information specifying whether the channel tag is the largest of the channel tags identifying channels in the first selected set of data transmission channels.
14. The mechanism of claim 10, further comprising:
(G) means for transmitting a second set of data over a second set of data transmission channels;
(H) means for receiving at the receiver, from the second set of data transmission channels, the second set of data;
(I) means for initializing the first set of state variables using the second set of initialization data; and
(J) means for initializing the second set of state variables using the second set of initialization data.
15. The mechanism of claim 13, wherein means for transmitting a data sample from the transmitter to the receiver further comprises:
means in the transmitter for identifying an instance of a sequence of bits in the data sample identical to the sequence of bits in said header flag and modifying the identified sequence of bits to make the identified sequence different from the sequence of bits in said header flag; and
wherein means for reading a data sample at the receiver further comprises:
means in the receiver, for identifying the modified sequence of bits in the data sample and restoring the modified sequence of bits to a sequence of bits identical to the sequence of bits in said header flag.
16. The mechanism of claim 14, wherein the second set of data transmission channels is the same as the first set of data transmission channels.
17. The mechanism of claim 14, wherein the second set of data transmission channels differs from the first set of data transmission channels.
18. A software product, residing on a machine readable medium, for controlling a data transmission system having a plurality of data transmission channels, a transmitter and a receiver, comprising instructions for causing the system to:
(A) transmit at the transmitter a first set of data over a first set of data transmission channels;
(B) receive at the receiver, from the first set of data transmission channels, the first set of data;
(C) initialize a first set of state variables in the transmitter using the first set of data;
(D) initialize a second set of state variables in the receiver using the first set of data;
(E) repeatedly:
(i) update the first set of state variables to generate a first channel identifier;
(ii) select a selected transmission channel from the first set of data transmission channels according to the value of the first channel identifier; and
(iii) transmit, from the transmitter to the receiver, a data sample over the selected data transmission channel; and
(F) repeatedly:
(i) update the second set of state variables to generate a second channel identifier;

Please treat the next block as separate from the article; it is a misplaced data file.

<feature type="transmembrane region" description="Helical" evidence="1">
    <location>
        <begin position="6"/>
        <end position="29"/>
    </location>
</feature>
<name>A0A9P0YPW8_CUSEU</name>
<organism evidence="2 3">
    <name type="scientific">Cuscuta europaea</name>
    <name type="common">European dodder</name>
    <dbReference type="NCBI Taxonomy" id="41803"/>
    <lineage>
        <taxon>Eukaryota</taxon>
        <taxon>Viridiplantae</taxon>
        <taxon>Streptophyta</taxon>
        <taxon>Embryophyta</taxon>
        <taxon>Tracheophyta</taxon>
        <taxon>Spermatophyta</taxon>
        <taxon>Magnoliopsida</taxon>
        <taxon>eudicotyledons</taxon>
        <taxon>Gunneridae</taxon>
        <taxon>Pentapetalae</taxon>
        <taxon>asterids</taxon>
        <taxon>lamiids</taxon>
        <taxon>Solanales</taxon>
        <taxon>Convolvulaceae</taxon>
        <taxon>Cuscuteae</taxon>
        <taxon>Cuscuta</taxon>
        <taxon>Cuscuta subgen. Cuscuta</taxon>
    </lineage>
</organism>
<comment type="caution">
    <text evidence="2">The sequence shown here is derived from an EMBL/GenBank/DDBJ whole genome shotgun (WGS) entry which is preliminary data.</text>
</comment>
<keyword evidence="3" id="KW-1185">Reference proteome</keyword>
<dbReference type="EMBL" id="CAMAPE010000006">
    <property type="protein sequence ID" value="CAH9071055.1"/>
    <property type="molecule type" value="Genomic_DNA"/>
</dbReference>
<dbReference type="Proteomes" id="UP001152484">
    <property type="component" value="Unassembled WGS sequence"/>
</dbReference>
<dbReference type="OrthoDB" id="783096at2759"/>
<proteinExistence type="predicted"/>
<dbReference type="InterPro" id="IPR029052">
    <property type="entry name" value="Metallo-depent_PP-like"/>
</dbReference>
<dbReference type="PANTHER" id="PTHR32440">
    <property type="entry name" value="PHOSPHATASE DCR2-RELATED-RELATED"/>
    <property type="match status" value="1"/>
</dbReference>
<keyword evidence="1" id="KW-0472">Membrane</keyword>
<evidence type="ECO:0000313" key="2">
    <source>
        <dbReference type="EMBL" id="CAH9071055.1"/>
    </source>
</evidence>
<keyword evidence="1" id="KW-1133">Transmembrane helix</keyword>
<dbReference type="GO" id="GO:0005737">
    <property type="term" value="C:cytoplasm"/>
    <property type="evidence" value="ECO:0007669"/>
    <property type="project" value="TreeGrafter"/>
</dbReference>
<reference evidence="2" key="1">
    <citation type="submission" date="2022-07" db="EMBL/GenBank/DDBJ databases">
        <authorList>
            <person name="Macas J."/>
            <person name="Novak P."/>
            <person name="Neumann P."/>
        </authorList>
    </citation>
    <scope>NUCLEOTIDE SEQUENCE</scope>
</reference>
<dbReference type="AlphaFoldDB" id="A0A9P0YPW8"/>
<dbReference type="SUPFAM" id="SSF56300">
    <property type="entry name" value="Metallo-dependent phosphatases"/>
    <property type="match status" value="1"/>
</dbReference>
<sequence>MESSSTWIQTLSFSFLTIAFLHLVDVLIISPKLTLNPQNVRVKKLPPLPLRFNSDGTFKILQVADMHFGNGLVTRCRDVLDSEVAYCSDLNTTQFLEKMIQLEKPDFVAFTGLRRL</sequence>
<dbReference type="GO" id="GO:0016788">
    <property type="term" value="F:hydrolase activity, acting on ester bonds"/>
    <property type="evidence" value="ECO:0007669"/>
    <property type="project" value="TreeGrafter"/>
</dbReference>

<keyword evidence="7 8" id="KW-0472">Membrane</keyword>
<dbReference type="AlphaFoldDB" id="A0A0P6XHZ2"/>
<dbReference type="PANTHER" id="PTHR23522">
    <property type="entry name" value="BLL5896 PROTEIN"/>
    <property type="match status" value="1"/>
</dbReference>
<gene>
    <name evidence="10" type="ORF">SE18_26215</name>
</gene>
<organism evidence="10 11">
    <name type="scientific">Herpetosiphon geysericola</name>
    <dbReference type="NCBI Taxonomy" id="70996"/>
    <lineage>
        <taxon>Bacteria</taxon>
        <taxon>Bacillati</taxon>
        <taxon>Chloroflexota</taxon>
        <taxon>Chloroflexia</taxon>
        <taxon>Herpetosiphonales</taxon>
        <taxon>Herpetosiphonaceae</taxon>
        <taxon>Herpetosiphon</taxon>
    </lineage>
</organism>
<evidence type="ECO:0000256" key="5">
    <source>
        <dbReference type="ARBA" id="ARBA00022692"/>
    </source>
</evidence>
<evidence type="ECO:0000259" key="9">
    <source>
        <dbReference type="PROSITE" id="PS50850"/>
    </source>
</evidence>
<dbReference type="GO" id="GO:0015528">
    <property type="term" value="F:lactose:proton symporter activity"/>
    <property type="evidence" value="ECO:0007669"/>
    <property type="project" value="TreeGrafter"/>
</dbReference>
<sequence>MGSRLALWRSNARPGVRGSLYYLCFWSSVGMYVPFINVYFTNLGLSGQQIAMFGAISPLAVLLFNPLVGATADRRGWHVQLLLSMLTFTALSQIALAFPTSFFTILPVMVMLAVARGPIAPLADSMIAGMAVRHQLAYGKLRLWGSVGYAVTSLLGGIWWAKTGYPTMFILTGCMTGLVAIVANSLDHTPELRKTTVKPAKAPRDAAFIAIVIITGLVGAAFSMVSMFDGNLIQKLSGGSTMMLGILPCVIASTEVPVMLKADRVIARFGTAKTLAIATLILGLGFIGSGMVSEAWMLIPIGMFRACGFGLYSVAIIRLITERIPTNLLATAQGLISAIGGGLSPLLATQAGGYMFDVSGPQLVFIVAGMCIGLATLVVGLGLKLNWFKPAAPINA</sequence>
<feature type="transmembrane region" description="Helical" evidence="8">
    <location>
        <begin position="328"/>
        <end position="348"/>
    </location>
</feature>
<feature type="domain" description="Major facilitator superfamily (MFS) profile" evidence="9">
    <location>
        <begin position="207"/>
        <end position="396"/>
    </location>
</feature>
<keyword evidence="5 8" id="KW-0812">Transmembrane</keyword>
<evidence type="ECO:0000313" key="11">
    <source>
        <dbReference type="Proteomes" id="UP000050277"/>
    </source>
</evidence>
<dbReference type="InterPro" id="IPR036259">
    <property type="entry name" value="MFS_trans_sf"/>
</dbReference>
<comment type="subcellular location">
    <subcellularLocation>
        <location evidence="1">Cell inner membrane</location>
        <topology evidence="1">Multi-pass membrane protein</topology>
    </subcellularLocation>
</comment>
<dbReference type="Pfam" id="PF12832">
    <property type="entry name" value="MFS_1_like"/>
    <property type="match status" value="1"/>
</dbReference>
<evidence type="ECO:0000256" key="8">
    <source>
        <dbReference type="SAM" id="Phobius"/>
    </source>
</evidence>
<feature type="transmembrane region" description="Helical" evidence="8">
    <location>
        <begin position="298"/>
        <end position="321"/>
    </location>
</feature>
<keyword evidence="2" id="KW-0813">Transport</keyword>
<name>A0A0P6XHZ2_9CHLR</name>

(ii) select a selected data transmission channel from the first set of data transmission channels according to the value of the second channel identifier; and
(iii) read, at the receiver, a data sample from the selected data transmission channel.
19. The software product of claim 18, wherein each channel in the first set of data transmission channels has an associated throughput rate, and wherein the first set of data comprises, for each channel in the first set of data transmission channels, a channel proportion value, proportional to the throughput rate of that channel.
20. The software product of claim 19, wherein the instructions for causing the system to update the first and the second set of state variables to generate first and second channel identifiers comprises instructions for causing the system to:
increment respective state variables associated with respective channels in the first set of data transmission channels by the respective channel proportion values associated with the respective channels;
identify the data transmission channel having the largest associated state variable;
generate the channel identifier associated with the identified data transmission channel; and
decrement the state variable associated with the identified data transmission channel by an amount equal to the total of channel proportion parameters for each of the first set of data transmission channels.
21. The software product of claim 18, wherein each channel in the first set of data transmission channels has an associated throughput rate, and wherein the instructions for causing the system to transmit a first set of data over the set of data transmission channels comprises instructions for causing the system to transmit a header set comprising at least one header block transmitted over each of the first set of data transmission channels, and wherein for each channel the header block comprises: